Any gen-xer who was around in the BBS days will appreciate this video:
Adam Kokesh interviews two black men in DC on MLK Jr Day. They clearly state, several times, they don’t agree with BO’s character, but support him because of his skin color.
”Who are the militia? Are they not ourselves? Is it feared, then, that we shall turn our arms each man against his own bosom? Congress have no power to disarm the militia. Their swords, and every other terrible implement of the soldier, are the birthright of an American. The unlimited power of the sword, is not in the hands of either the federal or state government, but, where I trust in God it will ever remain, in the hands of the people.” –Tench Coxe 1788
The post above spurred lots of interesting comments. Here are some snippets:
WB: In 1792, Congress passed “An Act more effectually to provide for the National Defense by establishing an Uniform Militia throughout the United States”.2 This Act required all able-bodied male citizens (except for federal officers and employees) between the ages of 18 and under 45 to enroll in their State Militia, get a gun and ammunition, and train. Does Congress have authority in the Constitution to require this? Yes! Article I, Sec. 8, clause 16 says Congress has the Power:“To provide for organizing, arming, and disciplining, the Militia, and for governing such Part of them as may be employed in the Service of the United States, reserving to the States respectively, the Appointment of the Officers, and the Authority of training the Militia according to the discipline prescribed by Congress;”As Section 1 of the Militia Act of 1792 reflects, the “Militia” is the citizenry! Our Framers thought it such a fine idea that The People be armed, that they required it by law! See, e.g., the second half of Federalist Paper No. 46 where James Madison, Father of Our Constitution, speaks of how wonderful it is that the American People are armed – and why they need to be. http://memory.loc.gov/cgi-bin/ampage?collId=llsl&fileName=001/llsl001.db&recNum=394 -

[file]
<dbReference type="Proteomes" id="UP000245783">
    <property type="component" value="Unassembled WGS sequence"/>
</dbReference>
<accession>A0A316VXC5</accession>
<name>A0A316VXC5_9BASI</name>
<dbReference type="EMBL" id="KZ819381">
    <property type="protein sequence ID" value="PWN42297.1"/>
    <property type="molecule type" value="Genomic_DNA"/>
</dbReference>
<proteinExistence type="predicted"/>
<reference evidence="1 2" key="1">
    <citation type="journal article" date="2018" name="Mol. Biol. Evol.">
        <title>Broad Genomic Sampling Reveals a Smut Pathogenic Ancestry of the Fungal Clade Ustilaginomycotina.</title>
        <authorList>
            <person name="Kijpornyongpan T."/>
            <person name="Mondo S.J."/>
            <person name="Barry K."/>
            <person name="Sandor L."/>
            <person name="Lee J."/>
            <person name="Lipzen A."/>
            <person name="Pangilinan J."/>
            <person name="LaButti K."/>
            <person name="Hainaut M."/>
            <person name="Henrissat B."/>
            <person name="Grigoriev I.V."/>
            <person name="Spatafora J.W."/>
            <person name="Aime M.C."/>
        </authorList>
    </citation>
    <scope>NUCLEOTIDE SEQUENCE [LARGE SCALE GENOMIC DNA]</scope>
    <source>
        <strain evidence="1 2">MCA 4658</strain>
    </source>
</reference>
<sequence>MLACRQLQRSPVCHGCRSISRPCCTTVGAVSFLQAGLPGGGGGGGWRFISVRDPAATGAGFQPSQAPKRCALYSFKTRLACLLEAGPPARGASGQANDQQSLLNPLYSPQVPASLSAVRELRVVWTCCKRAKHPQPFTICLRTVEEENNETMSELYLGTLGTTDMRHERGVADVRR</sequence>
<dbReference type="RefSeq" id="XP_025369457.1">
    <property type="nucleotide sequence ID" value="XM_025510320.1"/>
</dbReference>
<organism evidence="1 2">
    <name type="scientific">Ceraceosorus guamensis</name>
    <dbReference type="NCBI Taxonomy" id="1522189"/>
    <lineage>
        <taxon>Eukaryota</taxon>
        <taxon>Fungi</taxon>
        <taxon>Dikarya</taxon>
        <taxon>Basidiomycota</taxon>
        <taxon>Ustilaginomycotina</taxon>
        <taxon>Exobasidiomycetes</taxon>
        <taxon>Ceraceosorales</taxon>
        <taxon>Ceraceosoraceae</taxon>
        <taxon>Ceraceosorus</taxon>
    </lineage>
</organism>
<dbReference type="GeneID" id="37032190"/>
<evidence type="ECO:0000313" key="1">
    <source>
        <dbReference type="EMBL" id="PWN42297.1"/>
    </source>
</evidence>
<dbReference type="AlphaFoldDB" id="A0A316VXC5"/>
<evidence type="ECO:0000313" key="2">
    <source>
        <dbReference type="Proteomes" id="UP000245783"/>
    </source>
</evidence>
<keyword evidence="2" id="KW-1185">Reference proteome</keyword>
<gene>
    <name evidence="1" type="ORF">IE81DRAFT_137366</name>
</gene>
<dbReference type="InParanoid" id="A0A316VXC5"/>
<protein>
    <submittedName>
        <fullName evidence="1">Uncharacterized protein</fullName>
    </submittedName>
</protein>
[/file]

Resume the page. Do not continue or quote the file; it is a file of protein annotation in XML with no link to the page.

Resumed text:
JB: The Federalist papers were written by three men, John Jay, Alexander Hamilton, and James Madison. Although an important body of work, hardly does it grant them exclusive claim to the term “Founders”. Tenche Coxe was a delegate to the Continental Congress from Pennsylvania, so he too was certainly a Founder. As far as admitting that some limits exist to a personal right to bear arms, then using that to limit rights to certain individual firearms is preposterous and transparent. The problem is that citizens do need the ability to defend against tyranny, and at such point where that becomes necessary, the law is irrelevant. But in times of peace and trust in our government, the individuals right to AT LEAST small arms of infantry level must be maintained, since it is through these weapons that a deterrent is provided and the capacity to acquire greater firepower from the public armories is maintained. In terms of averting tragedies like Sandy Hook, there is but one answer, because unarmed weak people can be massacred with machetes as certainly as with firearms, and both will always be available to bad people, and that is that responsible adults must be prepared to defend themselves and the weaker people in their care. There is no other answer, and no safety will be obtained by those who ignore or deny the truth of it.